Some of the amazing Wats(Temples) in Thailand.
After the fall of Ayuthaya, King Taksin ceremoniously clinched control here on the site of a local shrine and established a royal palace and a temple to house the Emerald Buddha. The temple was renamed after the Indian god of dawn (Aruna) and in honour of the literal and symbolic founding of a new Ayuthaya.
When we visited, the spire of Wat Arun was closed due to renovation. Visitors can enter the compound, but cannot climb the tower.
It wasn’t until the capital and the Emerald Buddha were moved to Bangkok that Wat Arun received its most prominent characteristic: the 82m-high þrahng (Khmer-style tower). The tower’s construction was started during the first half of the 19th century by Rama II and later completed by Rama III. Not apparent from a distance are the ornate floral mosaics made from broken, multihued Chinese porcelain, a common temple ornamentation in the early Ratanakosin period, when Chinese ships calling at the port of Bangkok discarded tonnes of old porcelain as ballast.
Also worth an inspection is the interior of the bòht. The main Buddha image is said to have been designed by Rama II (King Phraphutthaloetla Naphalai; r 1809–24) himself. The murals date from the reign of Rama V (King Chulalongkorn; r 1868–1910); particularly impressive is one that depicts Prince Siddhartha encountering examples of birth, old age, sickness and death outside his palace walls, an experience that led him to abandon the worldly life. The ashes of Rama II are interred in the base of the presiding Buddha image.
Frequent cross-river ferries run over to Wat Arun from Tien Pier (3B).
Wat Traimit (Golden Buddha)
The attraction at Wat Traimit is undoubtedly the impressive 3m-tall, 5.5-tonne, solid-gold Buddha image, which gleams like, well, gold. Sculpted in the graceful Sukhothai style, the image was ‘discovered’ some 40 years ago beneath a stucco/plaster exterior, when it fell from a crane while being moved to a new building within the temple compound.
It has been theorised that the covering was added to protect it from marauding hordes, either during the late Sukhothai period or later in the Ayuthaya period when the city was under siege by the Burmese. The temple itself is said to date from the early 13th century.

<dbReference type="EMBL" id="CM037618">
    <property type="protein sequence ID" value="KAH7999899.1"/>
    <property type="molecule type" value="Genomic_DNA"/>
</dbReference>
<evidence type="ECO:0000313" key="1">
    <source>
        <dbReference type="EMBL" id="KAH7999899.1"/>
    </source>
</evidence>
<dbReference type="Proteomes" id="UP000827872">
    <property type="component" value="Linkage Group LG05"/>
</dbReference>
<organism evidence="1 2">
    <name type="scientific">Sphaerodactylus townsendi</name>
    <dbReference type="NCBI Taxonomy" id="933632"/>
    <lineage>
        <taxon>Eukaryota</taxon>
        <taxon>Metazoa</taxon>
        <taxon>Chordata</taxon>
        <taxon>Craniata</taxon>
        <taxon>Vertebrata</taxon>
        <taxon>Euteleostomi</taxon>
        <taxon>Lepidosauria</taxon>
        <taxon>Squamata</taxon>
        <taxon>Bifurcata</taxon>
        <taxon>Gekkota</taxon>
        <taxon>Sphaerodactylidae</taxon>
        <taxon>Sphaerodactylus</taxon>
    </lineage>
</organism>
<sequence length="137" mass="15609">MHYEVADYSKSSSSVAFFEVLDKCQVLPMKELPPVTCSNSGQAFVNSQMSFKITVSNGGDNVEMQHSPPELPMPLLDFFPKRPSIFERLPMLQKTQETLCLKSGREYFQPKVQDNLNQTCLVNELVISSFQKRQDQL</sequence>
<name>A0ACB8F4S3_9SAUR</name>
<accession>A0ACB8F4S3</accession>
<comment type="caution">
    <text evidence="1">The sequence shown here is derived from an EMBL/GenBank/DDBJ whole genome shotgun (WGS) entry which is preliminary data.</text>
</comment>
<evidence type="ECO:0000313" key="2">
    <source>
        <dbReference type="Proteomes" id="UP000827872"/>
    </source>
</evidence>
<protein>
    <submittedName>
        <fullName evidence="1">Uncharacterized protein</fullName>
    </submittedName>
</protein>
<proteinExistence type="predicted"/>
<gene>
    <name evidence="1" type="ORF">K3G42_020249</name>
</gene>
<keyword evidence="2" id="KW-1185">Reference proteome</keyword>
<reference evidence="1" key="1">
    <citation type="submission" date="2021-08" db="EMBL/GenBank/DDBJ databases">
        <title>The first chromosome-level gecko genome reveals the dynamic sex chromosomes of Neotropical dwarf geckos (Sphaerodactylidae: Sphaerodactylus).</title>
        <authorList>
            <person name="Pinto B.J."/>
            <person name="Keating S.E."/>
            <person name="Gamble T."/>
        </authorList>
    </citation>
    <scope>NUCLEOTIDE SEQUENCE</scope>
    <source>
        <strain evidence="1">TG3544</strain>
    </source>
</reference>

Donations and a constant flow of tourists have proven profitable, and the statue is now housed in an imposing four-storey marble structure. The 2nd floor of the building is home to the Phra Buddha Maha Suwanna Patimakorn Exhibition, which has exhibits on how the statue was made, discovered and came to arrive at its current home, while the 3rd floor is home to the Yaowarat Chinatown Heritage Center, a small but engaging museum with multimedia exhibits on the history of Bangkok’s Chinatown and its residents.
Other than being just plain huge and impressive, Wat Suthat also holds the highest royal temple grade. Inside the wí·hăhn (sanctuary for a Buddha sculpture) are intricate Jataka (stories of the Buddha) murals and the 8m-high Phra Si Sakayamuni, Thailand’s largest surviving Sukhothai-period bronze, cast in the former capital of Sukhothai in the 14th century. Today, the ashes of Rama VIII (King Ananda Mahidol; r 1935–46) are contained in the base of the image.
Behind the wí·hăhn, the bòht (ordination hall) is the largest of its kind in the country. To add to its list of ‘largests’, Wat Suthat holds the rank of Rachavoramahavihan, the highest royal temple grade. It also maintains a special place in the national religion because of its association with the Brahman priests who perform important ceremonies, such as the Royal Ploughing Ceremony in May. These priests also perform religious rites at two Hindu shrines near the wát – Dhevasathan on Th Din So, and the smaller Vishnu Shrine on Th Unakan.
Hope you enjoy your stay in Thailand!
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